Anyone who has attended any public events in Canada in recent years will likely be familiar with the practice of land acknowledgement: a solemn formal statement, recited before sports matches, film festival screenings or simple school assemblies, that historically contextualizes the very land on which the crowd is gathered, and admits a debt to the Indigenous people who first owned it.
Depending on the delivery, it can sound like a formality, said and heard so routinely that it no longer prompts a pause for thought. That is, until you consider that it’s only been 30 years since the Oka Crisis, a violent 78-day land dispute between the Mohawk community and the predominantly white government of Oka, Quebec — effectively pitting, with painful symbolic precision, a traditional burial ground against an expanding golf course. The wound is still recent and raw. Drawing on her own childhood experience of the 1990 events, Mohawk writer-director Tracey Deer’s powerful, impassioned film “Beans” picks at an unformed scab.
Deer has previously made a number of documentaries centered on First Nations communities, the most high-profile of which, 2005’s coming-of-age study “Mohawk Girls,” inspired a fictional comedy series of the same name. Her first narrative feature, “Beans” bridges fiction and nonfiction storytelling in bold, resourceful ways, inserting archival news footage to convey the harsher realities of the Oka Crisis in ways that more elaborate and expensive reenactments might not necessarily equal. Deer’s dramatic efforts, meanwhile, are more intimately concentrated on a young, lively alter ego: 12-year-old Tekahentakwa, nicknamed Beans, through whose alert, inquisitive eyes we see a world of cultural conflict.
Played with a winning blend of resilience and naive vulnerability by delightful mononymous newcomer Kiawentiio, Beans isn’t merely a blandly wide-eyed protagonist to whom history happens. Rather, we watch her actively wrestling with the ugly events unfolding before her, and join her quest for understanding. She lives on the Kahnawake Mohawk reserve with her younger sister and her parents, who are both independent-minded and politically conscious in clashing ways: While her father (Joel Montgrand) is militantly protective of the Mohawk identity, her pragmatic mother (Rainbow Dickerson, excellent) is more willing to compromise and integrate if its means getting ahead.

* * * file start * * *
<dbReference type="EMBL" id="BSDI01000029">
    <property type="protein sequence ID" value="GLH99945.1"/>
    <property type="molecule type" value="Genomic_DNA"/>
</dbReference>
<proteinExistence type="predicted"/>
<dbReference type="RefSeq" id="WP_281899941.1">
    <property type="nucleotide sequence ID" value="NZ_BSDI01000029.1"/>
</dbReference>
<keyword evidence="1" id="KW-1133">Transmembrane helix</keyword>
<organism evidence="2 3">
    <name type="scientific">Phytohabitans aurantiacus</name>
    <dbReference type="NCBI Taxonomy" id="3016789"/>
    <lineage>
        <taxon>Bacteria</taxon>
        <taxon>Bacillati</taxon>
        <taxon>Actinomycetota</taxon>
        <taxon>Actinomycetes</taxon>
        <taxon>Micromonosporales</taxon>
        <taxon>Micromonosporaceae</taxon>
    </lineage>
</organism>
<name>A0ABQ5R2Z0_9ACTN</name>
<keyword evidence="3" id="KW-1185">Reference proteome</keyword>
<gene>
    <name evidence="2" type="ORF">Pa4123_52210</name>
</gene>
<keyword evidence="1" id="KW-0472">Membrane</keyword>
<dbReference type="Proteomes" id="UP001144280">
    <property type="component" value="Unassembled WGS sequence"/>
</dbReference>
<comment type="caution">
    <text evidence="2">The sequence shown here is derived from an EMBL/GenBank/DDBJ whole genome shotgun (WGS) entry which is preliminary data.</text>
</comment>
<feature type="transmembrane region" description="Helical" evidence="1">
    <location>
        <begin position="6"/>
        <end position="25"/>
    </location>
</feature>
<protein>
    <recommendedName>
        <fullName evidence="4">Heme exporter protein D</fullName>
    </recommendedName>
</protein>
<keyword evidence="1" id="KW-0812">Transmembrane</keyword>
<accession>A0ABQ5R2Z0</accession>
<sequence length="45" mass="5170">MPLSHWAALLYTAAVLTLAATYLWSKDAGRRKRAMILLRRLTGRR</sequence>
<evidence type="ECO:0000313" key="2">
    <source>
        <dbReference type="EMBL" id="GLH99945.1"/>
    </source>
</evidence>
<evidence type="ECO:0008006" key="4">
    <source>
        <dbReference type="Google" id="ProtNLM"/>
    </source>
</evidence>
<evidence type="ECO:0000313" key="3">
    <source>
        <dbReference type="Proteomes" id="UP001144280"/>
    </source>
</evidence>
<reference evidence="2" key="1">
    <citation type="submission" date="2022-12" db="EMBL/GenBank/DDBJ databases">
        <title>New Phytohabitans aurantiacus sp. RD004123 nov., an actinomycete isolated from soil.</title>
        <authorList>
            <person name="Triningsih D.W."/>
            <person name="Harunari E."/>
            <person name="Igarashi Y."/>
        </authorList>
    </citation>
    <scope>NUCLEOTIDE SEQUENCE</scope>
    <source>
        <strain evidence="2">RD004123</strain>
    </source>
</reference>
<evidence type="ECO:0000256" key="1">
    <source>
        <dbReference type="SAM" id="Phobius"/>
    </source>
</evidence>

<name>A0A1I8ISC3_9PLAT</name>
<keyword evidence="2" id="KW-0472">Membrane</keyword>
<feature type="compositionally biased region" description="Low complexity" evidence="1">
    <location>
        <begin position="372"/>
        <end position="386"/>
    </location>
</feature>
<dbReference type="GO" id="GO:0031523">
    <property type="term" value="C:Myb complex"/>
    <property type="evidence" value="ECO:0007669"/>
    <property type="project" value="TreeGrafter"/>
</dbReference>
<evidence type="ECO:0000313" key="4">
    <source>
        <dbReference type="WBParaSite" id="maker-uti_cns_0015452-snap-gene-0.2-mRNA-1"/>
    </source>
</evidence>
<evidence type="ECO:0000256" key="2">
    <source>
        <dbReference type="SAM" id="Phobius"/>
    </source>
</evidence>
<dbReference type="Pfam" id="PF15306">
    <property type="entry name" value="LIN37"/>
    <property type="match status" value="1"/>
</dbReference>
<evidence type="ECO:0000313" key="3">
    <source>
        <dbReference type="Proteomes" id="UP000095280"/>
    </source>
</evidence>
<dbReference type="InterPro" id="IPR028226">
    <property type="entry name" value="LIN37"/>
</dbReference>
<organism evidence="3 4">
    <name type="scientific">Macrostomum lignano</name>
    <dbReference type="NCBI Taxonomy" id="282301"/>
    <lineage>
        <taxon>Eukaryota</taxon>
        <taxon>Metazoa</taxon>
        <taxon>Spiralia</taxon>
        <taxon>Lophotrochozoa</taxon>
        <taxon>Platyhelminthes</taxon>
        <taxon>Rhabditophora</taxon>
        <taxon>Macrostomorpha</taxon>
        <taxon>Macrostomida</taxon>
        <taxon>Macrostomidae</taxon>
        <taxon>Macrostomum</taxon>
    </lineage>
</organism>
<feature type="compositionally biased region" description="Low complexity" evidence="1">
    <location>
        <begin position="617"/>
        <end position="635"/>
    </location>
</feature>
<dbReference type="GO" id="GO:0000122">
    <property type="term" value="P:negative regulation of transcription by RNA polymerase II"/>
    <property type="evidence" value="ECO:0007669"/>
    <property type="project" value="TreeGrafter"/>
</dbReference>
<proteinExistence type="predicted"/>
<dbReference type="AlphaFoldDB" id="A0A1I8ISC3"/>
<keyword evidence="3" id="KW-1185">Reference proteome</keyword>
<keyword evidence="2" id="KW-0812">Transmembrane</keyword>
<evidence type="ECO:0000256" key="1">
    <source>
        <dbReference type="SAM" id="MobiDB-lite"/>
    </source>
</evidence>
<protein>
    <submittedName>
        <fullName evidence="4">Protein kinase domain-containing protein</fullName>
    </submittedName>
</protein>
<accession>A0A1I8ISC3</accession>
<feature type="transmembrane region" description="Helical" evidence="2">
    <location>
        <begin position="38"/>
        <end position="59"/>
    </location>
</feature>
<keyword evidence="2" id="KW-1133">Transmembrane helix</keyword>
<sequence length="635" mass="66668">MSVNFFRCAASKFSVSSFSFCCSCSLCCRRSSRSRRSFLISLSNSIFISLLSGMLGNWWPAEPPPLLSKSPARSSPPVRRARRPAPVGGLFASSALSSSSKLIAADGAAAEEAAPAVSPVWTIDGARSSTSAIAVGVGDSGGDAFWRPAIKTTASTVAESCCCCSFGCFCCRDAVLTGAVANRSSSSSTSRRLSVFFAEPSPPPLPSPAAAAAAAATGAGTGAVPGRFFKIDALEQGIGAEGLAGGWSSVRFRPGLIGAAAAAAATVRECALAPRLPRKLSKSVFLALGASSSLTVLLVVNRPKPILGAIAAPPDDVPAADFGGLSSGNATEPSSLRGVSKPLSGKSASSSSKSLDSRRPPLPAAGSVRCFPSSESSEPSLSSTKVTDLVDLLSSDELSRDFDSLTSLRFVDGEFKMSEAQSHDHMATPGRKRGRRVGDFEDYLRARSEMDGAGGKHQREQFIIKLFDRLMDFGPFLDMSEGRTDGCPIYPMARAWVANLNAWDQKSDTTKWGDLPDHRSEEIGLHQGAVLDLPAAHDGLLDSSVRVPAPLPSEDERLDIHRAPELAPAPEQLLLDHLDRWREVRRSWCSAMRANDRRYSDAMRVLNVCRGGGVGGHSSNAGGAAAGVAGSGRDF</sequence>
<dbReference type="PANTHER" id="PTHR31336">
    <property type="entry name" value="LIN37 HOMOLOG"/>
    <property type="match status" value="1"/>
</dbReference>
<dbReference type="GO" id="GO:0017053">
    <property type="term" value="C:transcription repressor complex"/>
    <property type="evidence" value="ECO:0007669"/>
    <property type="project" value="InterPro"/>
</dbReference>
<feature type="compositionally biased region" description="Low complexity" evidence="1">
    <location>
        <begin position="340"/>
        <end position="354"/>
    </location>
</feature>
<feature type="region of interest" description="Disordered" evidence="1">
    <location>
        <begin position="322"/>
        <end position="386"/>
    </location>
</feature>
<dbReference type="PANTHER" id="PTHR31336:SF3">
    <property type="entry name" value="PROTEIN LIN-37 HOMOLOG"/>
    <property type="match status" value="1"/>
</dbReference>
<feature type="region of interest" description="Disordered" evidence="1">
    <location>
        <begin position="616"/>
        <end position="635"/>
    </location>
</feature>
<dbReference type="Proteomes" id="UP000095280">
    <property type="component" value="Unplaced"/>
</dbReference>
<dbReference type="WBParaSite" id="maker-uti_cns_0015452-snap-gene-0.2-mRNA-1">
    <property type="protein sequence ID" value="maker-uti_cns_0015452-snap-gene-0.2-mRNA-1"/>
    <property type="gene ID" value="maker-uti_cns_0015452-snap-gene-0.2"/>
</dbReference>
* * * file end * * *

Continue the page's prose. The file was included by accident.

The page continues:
The burden of such compromise is illustrated at the film’s outset, as Beans attends an interview at the elite, predominantly white private school her mother wants her to attend — only for the principal to stumble, repeatedly and dismissively, over her given Mohawk name. Her nickname, affectionate in a familial context, takes on a more demeaning purpose here. Her father is less keen on the school altogether; once the initially peaceful Oka protest begins in earnest, he quickly takes to the front lines, blockading a crucially symbolic bridge that connects the Kahnawake reserve to whiter boroughs of Montreal.
Her mother, meanwhile, supports the cause, but with a third baby on the way, she’s justly wary of how such actions may escalate. In one vivid, juddering sequence, she takes her daughters on an expedition to visit a protestor camp, armed with signs and high spirits, only for their innocent activism to be met with gunfire. Buoyed by the wit and conviction of lived experience, Deer’s and Meredith Vuchnich’s script is nuanced and perceptive on the challenges of raising a family and rightly raising hell at the same time.
Amid such extraordinary turmoil, Beans has her own nascent adolescent identity to figure out, pulled this way and that by the diverging sensibilities of not only her parents, but other chosen role models. In particular, she attaches herself to April (Paulina Alexis), a rebellious, swaggering older girl who responds to Beans’ devotion with a big-sister kind of tough love that all too often tips over into cruel, hurtful hazing. Beans has more tenacity and stoutness of heart than she probably realizes: It’s alarming to see her hardening slightly as the film progresses.
Yet April’s actions pale beside the racist abuse Beans and her family receive from white locals as the crisis intensifies, hostility she doesn’t yet know how to handle. At one point, she snaps into righteous fury against the oppressor; at another, she lashes out in a prejudiced attack of her own. The rhetoric of revolution is simpler than the draining, disorienting process of living through one: “Beans” is a thoughtful, stirring reflection by someone who survived it all, quietly demanding acknowledgement not just of her land, but of her life.